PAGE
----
“You take the issue of sustainability seriously”

Published 3 July 2017 in:

Meet the Global Swedes: Luis Alejandro Hernández Rentería, Mexico, student at University of Skövde.

What is your perception of Sweden?

I could speak about Sweden for hours. The country is so beautiful, with all its natural scenery. You really take care of your natural environments, and take the issue of sustainability seriously. You also have a rich culture, with many pleasant traditions. For example, I really love the Swedish coffee break – eating good pastries, drinking coffee and talking. There’s a lot I appreciate about the Swedish mindset. I like the meaning of the word ‘lagom’ (just right) and the way Swedes use it. You get right to the point, and don’t put either too much or too little effort in things you do. In general, I find that Swedes have a positive attitude and support you when you try to accomplish something. All in all, my quality of life has really improved since coming here. I live in a small town, where everything is within walking distance. It’s tranquil, pretty and clean.

Luis Hernández Rentería and Sweden’s Minister of EU Affairs and Trade Ann Linde. Photo: Regeringskansliet / Catarina Axelsson

Luis Hernández Rentería and Sweden’s Minister of EU Affairs and Trade Ann Linde. Photo: Regeringskansliet / Catarina Axelsson

Why did you move to Sweden?

I looked into which universities had top world rankings and found that some were located in Sweden. I began to read about Sweden and understood that it is a developed country with cutting-edge expertise in technologies that interest me. That made me very interested in Sweden, and I decided to apply here.

What do you have to say about your experiences in Sweden?

To me, the country is full of opportunities. Schools here make use of your ambitions, as long as you have the will to succeed. When I got here I wasn’t very good at English, but the University arranged for me to take an English course. Now I feel much more confident. I learn a lot from the way Swedes solve problems and the way they organise things. Everything works, and the environment is clean. I am very happy here.

What are you studying?

Master in Serious Games.

Have you been involved in any projects outside of university?

Outside of university I sing in a choir, and we give regular concerts. I also go hiking in the mountains with my friends whenever I get the chance.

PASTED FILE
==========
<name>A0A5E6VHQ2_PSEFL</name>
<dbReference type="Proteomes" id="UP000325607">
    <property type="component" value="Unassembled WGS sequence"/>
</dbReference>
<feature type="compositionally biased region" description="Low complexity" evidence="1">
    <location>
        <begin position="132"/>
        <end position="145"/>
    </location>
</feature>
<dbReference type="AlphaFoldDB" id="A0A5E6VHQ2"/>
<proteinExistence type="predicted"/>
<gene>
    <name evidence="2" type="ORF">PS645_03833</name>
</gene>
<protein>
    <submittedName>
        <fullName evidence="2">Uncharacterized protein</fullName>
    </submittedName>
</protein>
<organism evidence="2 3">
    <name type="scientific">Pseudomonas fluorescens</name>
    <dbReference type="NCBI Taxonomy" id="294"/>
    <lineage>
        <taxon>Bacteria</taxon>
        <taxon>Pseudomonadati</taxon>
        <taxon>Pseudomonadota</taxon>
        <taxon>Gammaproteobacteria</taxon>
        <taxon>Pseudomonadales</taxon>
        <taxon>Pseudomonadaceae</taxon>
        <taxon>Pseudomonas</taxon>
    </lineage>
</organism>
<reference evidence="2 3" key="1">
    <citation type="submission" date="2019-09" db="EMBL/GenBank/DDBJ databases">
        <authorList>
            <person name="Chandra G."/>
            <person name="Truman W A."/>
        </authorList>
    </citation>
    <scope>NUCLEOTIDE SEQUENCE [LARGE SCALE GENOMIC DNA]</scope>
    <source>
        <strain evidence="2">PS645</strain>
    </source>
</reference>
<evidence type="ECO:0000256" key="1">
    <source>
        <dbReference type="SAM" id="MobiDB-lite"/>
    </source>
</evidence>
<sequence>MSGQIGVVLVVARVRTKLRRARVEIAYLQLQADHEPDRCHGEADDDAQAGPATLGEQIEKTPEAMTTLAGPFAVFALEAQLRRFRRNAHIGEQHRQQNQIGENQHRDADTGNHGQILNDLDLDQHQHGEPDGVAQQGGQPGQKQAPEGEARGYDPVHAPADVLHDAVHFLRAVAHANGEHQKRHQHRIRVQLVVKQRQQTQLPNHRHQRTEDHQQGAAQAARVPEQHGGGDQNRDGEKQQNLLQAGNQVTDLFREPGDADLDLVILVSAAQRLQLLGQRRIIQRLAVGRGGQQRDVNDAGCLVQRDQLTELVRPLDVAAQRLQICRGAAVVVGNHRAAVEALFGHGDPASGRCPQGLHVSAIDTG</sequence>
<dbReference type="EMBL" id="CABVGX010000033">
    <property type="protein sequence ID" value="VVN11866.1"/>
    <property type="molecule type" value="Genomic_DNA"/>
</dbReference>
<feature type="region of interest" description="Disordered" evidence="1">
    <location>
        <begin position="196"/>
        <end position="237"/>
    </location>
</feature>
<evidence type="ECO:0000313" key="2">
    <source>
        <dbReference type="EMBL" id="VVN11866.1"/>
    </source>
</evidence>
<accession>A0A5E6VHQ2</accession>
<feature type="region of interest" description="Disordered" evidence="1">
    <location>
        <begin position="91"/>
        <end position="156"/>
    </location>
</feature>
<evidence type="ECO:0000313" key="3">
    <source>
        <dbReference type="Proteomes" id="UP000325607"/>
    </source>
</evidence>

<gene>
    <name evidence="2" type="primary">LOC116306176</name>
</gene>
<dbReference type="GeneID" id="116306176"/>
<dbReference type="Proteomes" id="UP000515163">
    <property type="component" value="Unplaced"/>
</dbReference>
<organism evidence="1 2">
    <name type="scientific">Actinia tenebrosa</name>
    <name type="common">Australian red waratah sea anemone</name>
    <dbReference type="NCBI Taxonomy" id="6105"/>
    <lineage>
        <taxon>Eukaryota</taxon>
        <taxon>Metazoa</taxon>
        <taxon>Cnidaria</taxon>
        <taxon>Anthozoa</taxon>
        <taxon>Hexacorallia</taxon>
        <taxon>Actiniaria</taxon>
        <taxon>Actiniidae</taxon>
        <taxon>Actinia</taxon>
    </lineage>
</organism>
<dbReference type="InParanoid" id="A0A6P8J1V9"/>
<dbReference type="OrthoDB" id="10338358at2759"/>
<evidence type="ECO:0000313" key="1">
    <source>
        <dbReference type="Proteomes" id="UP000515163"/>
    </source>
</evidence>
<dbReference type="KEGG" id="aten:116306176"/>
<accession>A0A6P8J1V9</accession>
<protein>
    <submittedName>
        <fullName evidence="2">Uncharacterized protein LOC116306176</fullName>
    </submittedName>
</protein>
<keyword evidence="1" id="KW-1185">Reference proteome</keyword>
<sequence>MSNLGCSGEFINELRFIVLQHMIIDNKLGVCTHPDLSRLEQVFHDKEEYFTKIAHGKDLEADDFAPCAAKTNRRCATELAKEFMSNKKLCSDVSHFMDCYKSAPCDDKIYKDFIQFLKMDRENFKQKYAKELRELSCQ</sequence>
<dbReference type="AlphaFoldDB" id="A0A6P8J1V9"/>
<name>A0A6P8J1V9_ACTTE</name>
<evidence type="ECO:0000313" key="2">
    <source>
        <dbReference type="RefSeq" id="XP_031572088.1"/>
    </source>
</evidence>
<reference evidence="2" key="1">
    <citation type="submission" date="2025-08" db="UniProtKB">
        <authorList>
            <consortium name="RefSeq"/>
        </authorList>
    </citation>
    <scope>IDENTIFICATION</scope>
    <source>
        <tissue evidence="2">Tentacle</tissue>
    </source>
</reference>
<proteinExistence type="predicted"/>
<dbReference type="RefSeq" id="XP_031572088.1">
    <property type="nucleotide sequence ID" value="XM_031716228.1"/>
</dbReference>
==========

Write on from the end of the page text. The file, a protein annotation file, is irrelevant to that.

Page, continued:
I’m also a partner of a school project called OutliersSchool where I design gamification experiences, and give talks and workshops about the topic for schools and universities in Latin America.

Why do you think you were nominated for the Global Swede award?

I think the school saw my will to succeed and the fact that I like challenges. Instead of choosing the easy path, I often take one that’s more difficult.

What are your plans for the future?

My ambition is to return to Mexico and put what I’ve learned in Sweden to use. My idea is to launch a start-up and develop serious games and gamification. I also want to help Mexican students from my university in Guadalajara come to Sweden and experience Swedish culture, and help Swedish students come to Mexico and experience all the good things my home country has to offer.


The Global Swede Award:

  • For the seventh year in a row, the Global Swede award ceremony has been held. During the ceremony at the Ministry for Foreign Affairs on 10 May, Minister for EU Affairs and Trade Ann Linde and Director-General of the Swedish Institute Annika Rembe congratulated some twenty international students who have attended Swedish higher education institutions. These students have distinguished themselves in areas related to innovation and entrepreneurship.
  • The initiative is part of the long-term efforts of the Swedish Government and the Swedish Institute to build relations with international students in Sweden. These efforts help to build bridges of multicultural and global networks that, in the long term, have a positive impact on Swedish trade and the efforts to find new solutions for the future.



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